It's interesting to note that on one of the greatest pop albums in history, tracks two through five are essentially a loosely joined ode to drugs. After the simple infectious hooks of "With A Little Help From My Friends" comes perhaps the most tripped out song in The Beatles' entire songbook, "Lucy in the Sky with Diamonds."

The story goes that Julian Lennon drew a picture at school, titled it "Lucy in the sky with diamonds" and brought it home to dad John. Enamored by the picture and title, he penned a song about it. Later, when it was revealed that the prominent initials in the song were LSD, John denied everything, and rightfully so. How apocryphal this story may be will probably never be known; one thing for sure is that The Beatles were never ones to shy away from their drug use and its influence on their music, and thus their vehement denials carry more weight than normal. Everyone in the wide and looming canon of Beatles mythology, from Paul to George Martin to Neil Aspinall, has verified this story. The picture itself can be found on the Internet at snopes.com, although it is untitled on paper.

Given Lennon's inspiration and work here, the song is musically similar to some of his other drug-induced work (most notably "I'm Only Sleeping", though the song also rings of "Strawberry Fields Forever" and the eerie tones of "I'm So Tired") in that it's seeped in reverb, echoes, a slow dream-state tempo, and hypnotic harmonies. Beginning with its now-famous I-I7-vii-iv harpsichord, the song plays out marvelously to the simple plodding bassline and repeating hook, until it gets to the reverb-drenched bridge, which meanders its way into a ceremonious I-IV-V marching chorus with harmonies rising up from the third to the fifth triad in the two lines. For some reason, the vocal phrasings of the "Aaaaahhhhs" that close out the chorus have always been associated with the psychedelic movement in my head. I wonder why. In a way, this song is the ultimate psychedelic song, inspiring artists as varied as The 13th Floor Elevators, Can, Primal Scream, The Flaming Lips, Pink Floyd, R.E.M., and Jimi Hendrix.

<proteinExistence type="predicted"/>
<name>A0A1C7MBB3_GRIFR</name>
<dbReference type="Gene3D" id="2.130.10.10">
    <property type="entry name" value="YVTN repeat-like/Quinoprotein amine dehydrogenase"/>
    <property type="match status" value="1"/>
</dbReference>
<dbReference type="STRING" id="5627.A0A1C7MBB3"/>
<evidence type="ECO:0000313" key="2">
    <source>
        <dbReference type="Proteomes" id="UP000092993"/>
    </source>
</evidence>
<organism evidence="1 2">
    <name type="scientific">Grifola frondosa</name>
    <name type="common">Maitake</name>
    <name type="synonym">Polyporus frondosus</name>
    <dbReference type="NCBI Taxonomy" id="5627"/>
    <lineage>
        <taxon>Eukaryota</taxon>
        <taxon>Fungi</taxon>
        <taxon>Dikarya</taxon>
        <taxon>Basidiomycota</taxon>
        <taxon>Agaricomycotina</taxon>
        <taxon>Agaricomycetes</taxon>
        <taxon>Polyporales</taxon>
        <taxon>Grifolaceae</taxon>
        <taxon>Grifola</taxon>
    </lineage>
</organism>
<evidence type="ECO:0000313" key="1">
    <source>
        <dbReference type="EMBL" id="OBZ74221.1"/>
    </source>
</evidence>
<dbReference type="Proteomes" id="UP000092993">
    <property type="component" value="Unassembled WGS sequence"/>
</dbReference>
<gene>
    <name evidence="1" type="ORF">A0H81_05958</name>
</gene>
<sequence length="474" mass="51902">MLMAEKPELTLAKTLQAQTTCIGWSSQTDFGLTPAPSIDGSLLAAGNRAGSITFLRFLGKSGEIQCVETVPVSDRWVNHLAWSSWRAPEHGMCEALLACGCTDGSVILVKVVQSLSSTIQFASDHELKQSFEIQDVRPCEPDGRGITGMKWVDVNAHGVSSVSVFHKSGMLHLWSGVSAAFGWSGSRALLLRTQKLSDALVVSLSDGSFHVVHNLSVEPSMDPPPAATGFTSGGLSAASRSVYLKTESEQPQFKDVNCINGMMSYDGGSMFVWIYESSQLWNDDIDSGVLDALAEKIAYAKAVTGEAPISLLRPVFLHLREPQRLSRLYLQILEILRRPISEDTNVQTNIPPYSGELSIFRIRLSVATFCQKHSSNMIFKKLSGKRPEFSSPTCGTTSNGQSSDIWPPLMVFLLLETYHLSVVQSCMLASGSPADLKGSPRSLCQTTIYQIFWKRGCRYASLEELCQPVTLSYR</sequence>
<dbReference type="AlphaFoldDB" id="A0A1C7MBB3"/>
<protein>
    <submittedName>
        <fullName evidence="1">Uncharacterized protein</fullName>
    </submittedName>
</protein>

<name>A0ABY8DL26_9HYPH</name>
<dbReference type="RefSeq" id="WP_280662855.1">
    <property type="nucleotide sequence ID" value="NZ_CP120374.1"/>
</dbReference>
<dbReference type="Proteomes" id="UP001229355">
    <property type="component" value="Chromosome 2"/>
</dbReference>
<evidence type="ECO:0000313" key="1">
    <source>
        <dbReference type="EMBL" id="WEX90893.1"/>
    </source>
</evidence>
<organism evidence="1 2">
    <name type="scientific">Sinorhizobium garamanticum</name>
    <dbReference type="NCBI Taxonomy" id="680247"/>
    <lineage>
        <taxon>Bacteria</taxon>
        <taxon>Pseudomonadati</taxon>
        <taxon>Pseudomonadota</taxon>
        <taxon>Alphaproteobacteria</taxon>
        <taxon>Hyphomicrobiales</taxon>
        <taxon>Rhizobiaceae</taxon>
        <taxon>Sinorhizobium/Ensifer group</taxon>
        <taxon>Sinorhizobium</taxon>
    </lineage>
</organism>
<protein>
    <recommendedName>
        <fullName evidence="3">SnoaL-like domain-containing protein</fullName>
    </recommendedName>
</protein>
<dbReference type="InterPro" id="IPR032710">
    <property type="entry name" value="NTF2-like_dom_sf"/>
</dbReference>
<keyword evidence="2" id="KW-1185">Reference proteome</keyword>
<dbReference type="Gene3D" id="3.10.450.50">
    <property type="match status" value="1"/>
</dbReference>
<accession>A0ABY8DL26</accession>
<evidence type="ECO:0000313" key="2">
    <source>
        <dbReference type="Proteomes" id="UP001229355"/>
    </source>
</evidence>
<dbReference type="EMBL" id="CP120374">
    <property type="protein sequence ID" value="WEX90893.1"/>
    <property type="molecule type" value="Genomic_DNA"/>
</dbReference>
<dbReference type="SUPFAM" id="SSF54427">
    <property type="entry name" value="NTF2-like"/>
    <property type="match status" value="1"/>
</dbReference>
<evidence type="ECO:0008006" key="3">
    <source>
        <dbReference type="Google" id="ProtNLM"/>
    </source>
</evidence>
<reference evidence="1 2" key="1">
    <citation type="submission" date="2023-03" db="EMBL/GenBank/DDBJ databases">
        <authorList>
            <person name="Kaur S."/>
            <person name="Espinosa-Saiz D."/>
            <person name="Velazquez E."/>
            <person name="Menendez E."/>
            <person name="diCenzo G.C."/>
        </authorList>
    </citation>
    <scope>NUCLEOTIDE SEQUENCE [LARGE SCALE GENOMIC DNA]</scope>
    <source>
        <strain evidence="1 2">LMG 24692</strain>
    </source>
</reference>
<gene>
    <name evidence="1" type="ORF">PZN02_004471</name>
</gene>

Lyrically, the song is the simple abstraction of drug-induced patter amongst friends. Lines like "newspaper taxis" and "marmalade skies" were the direct result of sitting around together, smoking pot, and riffing on imaginary imagery. The song itself is primarily nonsense, with no allusions or references beyond itself. Lennon attributes most of the ideas and the style of the lyrics to his own readings of Lewis Carroll and the "Alice in Wonderland" series of stories. Julian may have drawn the picture, but we all know exactly what those "flowers that grow incredibly high" are. The lyrics were stunningly visualized in the cartoon Yellow Submarine.

Recorded on March 1 and 2 of 1967 at Abbey Road studio, the song features John on lead vocals and lead guitar, with Ringo on drums, Paul on bass, and George in one of his rare recordings with the tamboura.

For you Paul is dead fanatics, this song's absurdist hypnotism doesn't provide very much concrete evidence as to The Cute One's demise, but one could easily infer that the "newspaper taxis" coming to take "you" away is John wishing Paul a safe trip to heaven.

The song has been covered numerous times, including versions by The Black Crowes, Natalie Cole, Elton John, Aimee Mann, Hugo Montenegro, and Latin sensation Marc Anthony. It has also been covered by Leonard Nimoy, who was playing light tribute to his commander in chief, William Shatner. Shatner's version of the song on his 1968 spoken word album Transformed Man is a comic highlight of the actor's brief recordmaking career. Using his (now much-parodied) idiosyncratic syncopation for ultimate dramatic effect, Shatner's reading of the admittedly goofy drug lyrics is a joy to behold, if for nothing else than it offers you little choice but to simply go along for the ride.

Lucy in the Sky with Diamonds
(Lennon/McCartney)

Picture yourself in a boat on a river
With tangerine trees and marmalade skies
Somebody calls you, you answer quite slowly
A girl with kaleidoscope eyes

Cellophane flowers of yellow and green
Towering over your head
Look for the girl with the sun in her eyes
And she’s gone

Lucy in the sky with diamonds!
Lucy in the sky with diamonds!

Follow her down to a bridge by a fountain
Where rocking horse people eat marshmallow pies
Everyone smiles as you drift past the flowers
That grow so incredibly high

Newspaper taxis appear on the shore
Waiting to take you away
Climb in the back with your head in the clouds
And you’re gone

Lucy in the sky with diamonds!
Lucy in the sky with diamonds!

Picture yourself on a train in a station
With plasticine porters with looking glass ties
Suddenly someone is there at the turnstile
The girl with the kaleidoscope eyes.

Sgt. Pepper's Lonely Hearts Club Band
With A Little Help From My Friends | Getting Better

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